PHOENIX—Intel continues to bet big on new technologies, specifically tech startups funded by its venture capital arm, Intel Capital. On April 1 at its annual Intel Capital Global Summit conference here, the company announced that it’s invested $117 million in 14 tech startups. Since its founding in 1991, Intel Capital has invested $12.4 billion in 1,544 companies.
The 14 startups all offer disruptive solutions in one of four areas: artificial intelligence, communications, health care and manufacturing.
AI startups include SambaNova Systems, a Palo Alto, Calif.,-based company building what it says is the industry’s most advanced systems platform to run AI applications. The company’s stated mission is to bring AI innovations discovered by deep research in academic circles and elsewhere to enterprises and organizations across a range of industries. “We are bringing together a solution that goes from silicon to algorithms that runs on a general-purpose computing platform,” said Rodrigo Liang, CEO and co-founder of SambaNova Systems.
Untether AI out of Toronto, Canada, is developing ultra-efficient, high performance AI chips designed to be the foundation for the next wave of innovation in AI. Its chip architecture is designed to move data a thousand times faster than traditional architectures. “We give the highest efficiency and most operations per watt. We run the fastest, and that’s what really matters in AI,” said Martin Snelgrove, the company’s co-founder and CEO. He explained that Untether AI builds its processor on top of the memory—bypassing the bus, thus making the transfer of data more efficient. “We make nifty software so the data is where it needs to be,” said Snelgrove.
On the manufacturing side, startup OnScale said it has the first on-demand, scalable platform for engineering in the cloud.
“We’re giving access to every engineer to tackle the toughest challenges, including driverless cars and IoT, more easily and at a reduced cost,” said Ian Campbell (pictured), CEO of Cupertino, Calif.-based OnScale.
The other 11 startups getting funded include:
Cloudpick out of Shangai, is a provider of “smart retail technology,” with proprietary computer vision, deep learning, sensor fusion and edge computing technologies to enable highly digitized, intelligent, cashier-free stores.
Eeasy Technology based in Zhuhai, China, is an AI system-on-a-chip (SoC) design house and total solution provider. Its offerings include AI acceleration, image and graphic processing, video encoding and decoding, and mixed-signal ULSI design capabilities. Its AI SoCs targeting digital surveillance, automotive and smart devices are set to enter mass production in late 2019.
Communications investments include Mighty Networks, the Palo Alto-based provider of “experiential commerce.” The company operates as a kind of one-stop shop of services such as community, content, online courses and subscription commerce for brands and businesses.
Pixeom offers enterprises a new way to manage hybrid cloud resources via its edge computing software platform that re-creates and orchestrates cloud functionality on-premises. The Santa Clara, Calif., firm said its solution makes it easier for companies to deploy and manage large-scale, geographically distributed infrastructure and workloads.
Polystream is a UK-based company that is changing how video games and demanding 3D applications are delivered via the cloud. Polystream’s Software Defined Imaging technology enables interactive graphics content to be streamed at “unprecedented scale,” with global reach.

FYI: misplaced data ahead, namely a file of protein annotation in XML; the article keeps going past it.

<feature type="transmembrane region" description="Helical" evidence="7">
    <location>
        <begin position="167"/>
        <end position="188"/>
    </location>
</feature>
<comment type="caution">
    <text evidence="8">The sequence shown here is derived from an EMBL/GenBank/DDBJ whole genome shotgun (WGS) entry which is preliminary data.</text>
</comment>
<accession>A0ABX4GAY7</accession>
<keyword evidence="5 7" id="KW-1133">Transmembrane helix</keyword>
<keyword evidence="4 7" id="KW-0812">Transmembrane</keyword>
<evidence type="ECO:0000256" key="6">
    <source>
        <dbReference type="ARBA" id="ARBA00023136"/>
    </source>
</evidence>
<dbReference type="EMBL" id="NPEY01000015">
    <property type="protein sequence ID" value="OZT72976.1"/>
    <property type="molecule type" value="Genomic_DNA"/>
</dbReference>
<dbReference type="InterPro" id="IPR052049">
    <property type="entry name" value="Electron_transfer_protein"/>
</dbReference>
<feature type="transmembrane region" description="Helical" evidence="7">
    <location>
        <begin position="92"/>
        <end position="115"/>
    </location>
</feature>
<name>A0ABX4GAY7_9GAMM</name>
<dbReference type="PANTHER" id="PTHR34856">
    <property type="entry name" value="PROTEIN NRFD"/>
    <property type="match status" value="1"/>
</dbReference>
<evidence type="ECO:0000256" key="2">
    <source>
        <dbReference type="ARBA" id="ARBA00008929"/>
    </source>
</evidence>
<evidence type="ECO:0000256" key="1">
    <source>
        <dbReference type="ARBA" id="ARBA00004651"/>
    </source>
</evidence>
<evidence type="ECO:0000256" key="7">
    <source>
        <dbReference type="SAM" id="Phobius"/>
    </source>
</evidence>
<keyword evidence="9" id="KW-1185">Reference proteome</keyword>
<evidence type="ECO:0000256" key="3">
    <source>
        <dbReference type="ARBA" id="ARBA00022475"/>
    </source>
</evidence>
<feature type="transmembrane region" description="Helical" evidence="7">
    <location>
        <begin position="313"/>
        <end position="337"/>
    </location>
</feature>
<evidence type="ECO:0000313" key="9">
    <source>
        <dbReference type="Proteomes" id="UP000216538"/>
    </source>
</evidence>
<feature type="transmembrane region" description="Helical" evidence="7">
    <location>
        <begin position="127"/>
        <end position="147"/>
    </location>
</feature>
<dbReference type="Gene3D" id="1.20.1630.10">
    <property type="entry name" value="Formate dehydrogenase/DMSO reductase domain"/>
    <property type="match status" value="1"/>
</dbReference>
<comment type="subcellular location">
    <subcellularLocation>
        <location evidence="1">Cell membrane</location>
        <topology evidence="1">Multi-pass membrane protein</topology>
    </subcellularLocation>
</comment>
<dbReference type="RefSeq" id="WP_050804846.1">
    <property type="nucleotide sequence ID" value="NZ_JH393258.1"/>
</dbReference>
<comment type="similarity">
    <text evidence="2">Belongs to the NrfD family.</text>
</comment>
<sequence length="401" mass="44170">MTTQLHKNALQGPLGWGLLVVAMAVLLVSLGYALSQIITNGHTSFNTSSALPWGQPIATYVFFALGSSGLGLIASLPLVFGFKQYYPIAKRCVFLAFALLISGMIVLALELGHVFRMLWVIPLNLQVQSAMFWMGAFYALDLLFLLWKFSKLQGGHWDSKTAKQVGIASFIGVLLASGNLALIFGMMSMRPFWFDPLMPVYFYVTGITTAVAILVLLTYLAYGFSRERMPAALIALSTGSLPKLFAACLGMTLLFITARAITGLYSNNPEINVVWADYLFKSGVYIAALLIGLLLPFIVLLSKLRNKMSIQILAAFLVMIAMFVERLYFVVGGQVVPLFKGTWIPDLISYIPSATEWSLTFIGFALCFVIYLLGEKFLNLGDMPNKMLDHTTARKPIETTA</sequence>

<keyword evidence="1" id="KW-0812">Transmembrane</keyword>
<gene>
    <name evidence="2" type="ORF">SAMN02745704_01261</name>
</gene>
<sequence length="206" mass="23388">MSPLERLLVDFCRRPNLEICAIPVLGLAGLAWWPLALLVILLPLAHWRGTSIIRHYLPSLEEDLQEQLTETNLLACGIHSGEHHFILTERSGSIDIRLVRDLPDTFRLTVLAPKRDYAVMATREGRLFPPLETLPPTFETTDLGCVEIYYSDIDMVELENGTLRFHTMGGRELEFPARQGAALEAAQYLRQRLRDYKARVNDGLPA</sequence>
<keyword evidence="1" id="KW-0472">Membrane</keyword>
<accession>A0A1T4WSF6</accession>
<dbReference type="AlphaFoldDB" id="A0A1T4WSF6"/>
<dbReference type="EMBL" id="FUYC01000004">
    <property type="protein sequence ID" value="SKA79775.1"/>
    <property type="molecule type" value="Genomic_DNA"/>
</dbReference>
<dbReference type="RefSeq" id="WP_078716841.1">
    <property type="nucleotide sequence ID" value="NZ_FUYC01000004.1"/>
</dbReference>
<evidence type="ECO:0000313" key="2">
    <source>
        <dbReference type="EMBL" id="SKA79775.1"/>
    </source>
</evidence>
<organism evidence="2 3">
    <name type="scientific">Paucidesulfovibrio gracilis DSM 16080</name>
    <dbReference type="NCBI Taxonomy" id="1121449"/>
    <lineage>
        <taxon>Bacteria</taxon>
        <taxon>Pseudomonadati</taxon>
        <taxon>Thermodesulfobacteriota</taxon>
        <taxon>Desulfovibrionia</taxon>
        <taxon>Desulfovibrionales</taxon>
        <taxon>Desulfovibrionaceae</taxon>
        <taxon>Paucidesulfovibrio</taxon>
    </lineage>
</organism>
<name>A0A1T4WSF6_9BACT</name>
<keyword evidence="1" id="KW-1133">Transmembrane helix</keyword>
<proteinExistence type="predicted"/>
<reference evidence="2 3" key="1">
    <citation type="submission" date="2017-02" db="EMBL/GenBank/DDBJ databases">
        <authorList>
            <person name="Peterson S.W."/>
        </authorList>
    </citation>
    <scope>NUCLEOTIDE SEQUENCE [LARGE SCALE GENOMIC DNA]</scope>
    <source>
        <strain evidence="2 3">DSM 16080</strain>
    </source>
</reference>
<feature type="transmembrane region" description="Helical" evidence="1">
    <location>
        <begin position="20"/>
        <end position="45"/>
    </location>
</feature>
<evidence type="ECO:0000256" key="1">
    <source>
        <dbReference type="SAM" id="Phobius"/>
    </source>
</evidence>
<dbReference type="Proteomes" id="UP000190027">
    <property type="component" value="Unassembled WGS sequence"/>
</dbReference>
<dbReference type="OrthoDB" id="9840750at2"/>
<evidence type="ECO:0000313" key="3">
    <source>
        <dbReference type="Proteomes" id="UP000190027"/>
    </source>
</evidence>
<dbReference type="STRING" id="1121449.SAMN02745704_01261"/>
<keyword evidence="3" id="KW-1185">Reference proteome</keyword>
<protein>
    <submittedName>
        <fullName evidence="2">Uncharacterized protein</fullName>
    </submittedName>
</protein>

Tibit Communications is a Petaluma, Calif.,-based company that’s developing next-generation devices that offer a broadband onramp to the home, office or cell site, managed virtually from the cloud to the user. Tibit replaces dedicated hardware boxes in carrier and enterprise networks with a small module connected to a standard Ethernet switch—providing significant savings of cost, power and space.
Two ‘Disruptive’ Health Care Startups
Medical Informatics is a software-based monitoring and analytics company based in Houston. The company’s Sickbay platform archives, aggregates and transforms otherwise not-recorded, high-resolution waveform data across disparate devices to enable anywhere, anytime remote monitoring across the continuum of care. The same platform can then be leveraged to use machine learning and AI to deploy real-time, predictive, critical care analytics that get ahead of deterioration and risk and enable data-driven medicine and patient-centered care.
Reveal Biosciences is a San Diego-based company using a new generation of data-powered pathology to improve global health care. ImageDx, a proprietary deep-learning platform, delivers to pathologists and scientists a novel class of actionable, quantitative data to accelerate research and enhance patient care.
Landing AI, based in Palo Alto, offers AI-powered SaaS solutions and corporate-level AI transformation programs designed to turn enterprises into AI companies. The Landing AI team enables companies in industries including manufacturing and agriculture to develop and execute cohesive AI strategies.
proteanTecs develops what it says is revolutionary Universal Chip Telemetry for electronic systems throughout their entire lifecycle, increasing their performance and reliability. By applying machine learning to novel data created by embedded agents, Israel-based proteanTecs provides meaningful insights unattainable until today, leading to new levels of quality, reliability and scale.
Qolibri, of Roseville, Calif., is a creative technical company developing breakthrough proprietary solutions that address problems in semiconductor subfabs. Qolibri said its technologies will change the landscape of the subfab, leading to substantially reduced chip manufacturing costs with positive environmental impact.